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Noam Pikelny’s ‘Universal Favorite’ the ultimate solo album

Lary Sabo

Noam Pikelny’s album “Universal Favorite” is one to pick.

The black and white photograph adorning the cover of Noam Pikelny’s “Universal Favorite makes for a striking image. An artist and his tools among a few trees on a tiny island in a lake. Fitting, too, as Pikelny — the banjo player alongside Chris Thile and the rest of the virtuosos in the Punch Brothers — definitely stands alone as a musician. And, this fourth solo album truly is a solo album — just the man, his strings, and his voice.

Universal PikelnySome folks hear “banjo record” and run for the hills. “Universal Favorite” thrives not so much on mountain music, but on colors drawn with strings; moods created simply by tone, and sometimes in union with voice. Pikelny calls it his “Musical Manifesto.” It’s gorgeous and compelling from beginning to end, and in a strange way, it rocks.

“Waveland” (named for a street behind Wrigley Field) opens it up like a gently flowering musical kaleidoscope, an indication of bright things to come. An old-timey nature does enlighten “Old Banjo” (the first song he remembers hearing as a child), but it’s of the kind that conjures up pictures of stout, calloused men in the days of repression. Light and heavy all at once, the song also features the first time Pikelny decided to sing on record, his droll baritone perfectly complimenting his sunny picking. In fact, Pikelny’s voice really conveys the real blues, on display best in his sorrowful cover of Josh Ritter’s “Folk Bloodbath,” a blending of several murder ballads rolled into one.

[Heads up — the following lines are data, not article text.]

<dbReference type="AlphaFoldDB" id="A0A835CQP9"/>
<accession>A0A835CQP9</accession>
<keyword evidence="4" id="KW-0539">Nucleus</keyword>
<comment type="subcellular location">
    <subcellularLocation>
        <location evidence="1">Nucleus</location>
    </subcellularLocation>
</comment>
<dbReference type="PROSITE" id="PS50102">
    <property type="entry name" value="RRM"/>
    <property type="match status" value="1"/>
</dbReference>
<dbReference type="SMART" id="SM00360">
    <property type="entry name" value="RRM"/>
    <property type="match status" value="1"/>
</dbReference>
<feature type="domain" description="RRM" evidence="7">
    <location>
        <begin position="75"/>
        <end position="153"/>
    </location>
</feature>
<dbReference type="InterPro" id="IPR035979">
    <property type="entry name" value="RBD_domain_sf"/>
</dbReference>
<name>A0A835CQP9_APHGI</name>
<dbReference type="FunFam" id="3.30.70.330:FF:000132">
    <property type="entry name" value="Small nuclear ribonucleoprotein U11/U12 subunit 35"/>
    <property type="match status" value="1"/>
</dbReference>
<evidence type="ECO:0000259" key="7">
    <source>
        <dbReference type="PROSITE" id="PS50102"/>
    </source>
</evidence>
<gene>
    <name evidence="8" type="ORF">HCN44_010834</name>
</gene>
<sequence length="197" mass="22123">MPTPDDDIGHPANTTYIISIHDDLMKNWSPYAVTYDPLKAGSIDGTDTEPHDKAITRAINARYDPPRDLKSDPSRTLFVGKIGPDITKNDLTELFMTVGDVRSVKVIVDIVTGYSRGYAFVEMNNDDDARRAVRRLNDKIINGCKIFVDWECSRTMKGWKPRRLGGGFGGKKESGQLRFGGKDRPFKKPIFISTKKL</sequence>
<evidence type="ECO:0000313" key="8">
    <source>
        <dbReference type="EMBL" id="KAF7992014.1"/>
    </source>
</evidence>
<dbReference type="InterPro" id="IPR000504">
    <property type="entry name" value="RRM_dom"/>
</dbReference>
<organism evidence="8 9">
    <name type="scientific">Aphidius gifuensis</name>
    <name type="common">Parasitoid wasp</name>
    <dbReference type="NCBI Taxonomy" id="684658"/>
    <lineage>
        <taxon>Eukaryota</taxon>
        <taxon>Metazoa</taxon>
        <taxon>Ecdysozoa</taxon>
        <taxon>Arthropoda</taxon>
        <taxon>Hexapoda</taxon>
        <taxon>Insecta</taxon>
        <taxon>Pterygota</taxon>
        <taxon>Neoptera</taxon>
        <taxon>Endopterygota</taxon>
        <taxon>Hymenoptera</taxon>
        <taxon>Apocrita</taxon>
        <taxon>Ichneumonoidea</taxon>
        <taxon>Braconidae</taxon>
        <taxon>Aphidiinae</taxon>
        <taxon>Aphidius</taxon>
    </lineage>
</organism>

“Sugar Maple” and “Redbud” both do their jobs summoning airs of blooming trees in their groves — pure banjo melodies, untroubled and quietly astonishing. The title “Universal Favorite” derives from a particular banjo in an old catalog Pikelny recently perused. He thought how bold it was for a company to call their instrument such a thing. Pikelny traces his own musical history throughout this very personal album, and does so by masterfully recalling some of the sounds of American history. That’s certainly audacious too, and certainly worth repeated listening.

-Tom Clarke

Related story: Concert review — Punch Brothers in Tahoe onstage

Noam Pikelny
‘Universal Favorite’

Label: Rounder Records
Release: March 3, 2017

About Tom Clarke

From pre-war blues to the bluegrass of the Virginia hills, Tom Clarke has a passion for most any kind of deep-rooted American music, and has been writing about it for 20 years. He’s particularly fond of anything from Louisiana, and the 45-year timelines and ever-growing family trees of The Allman Brothers Band and Los Lobos. Tom’s reviews and articles have appeared in BluesPrint, the King Biscuit Times, Hittin’ The Note, Blues Revue, Elmore, Blues Music Magazine, and now, Tahoe Onstage. Tom and his wife Karen raised four daughters in upstate New York. They split their time between the Adirondack Mountains and coastal South Carolina.

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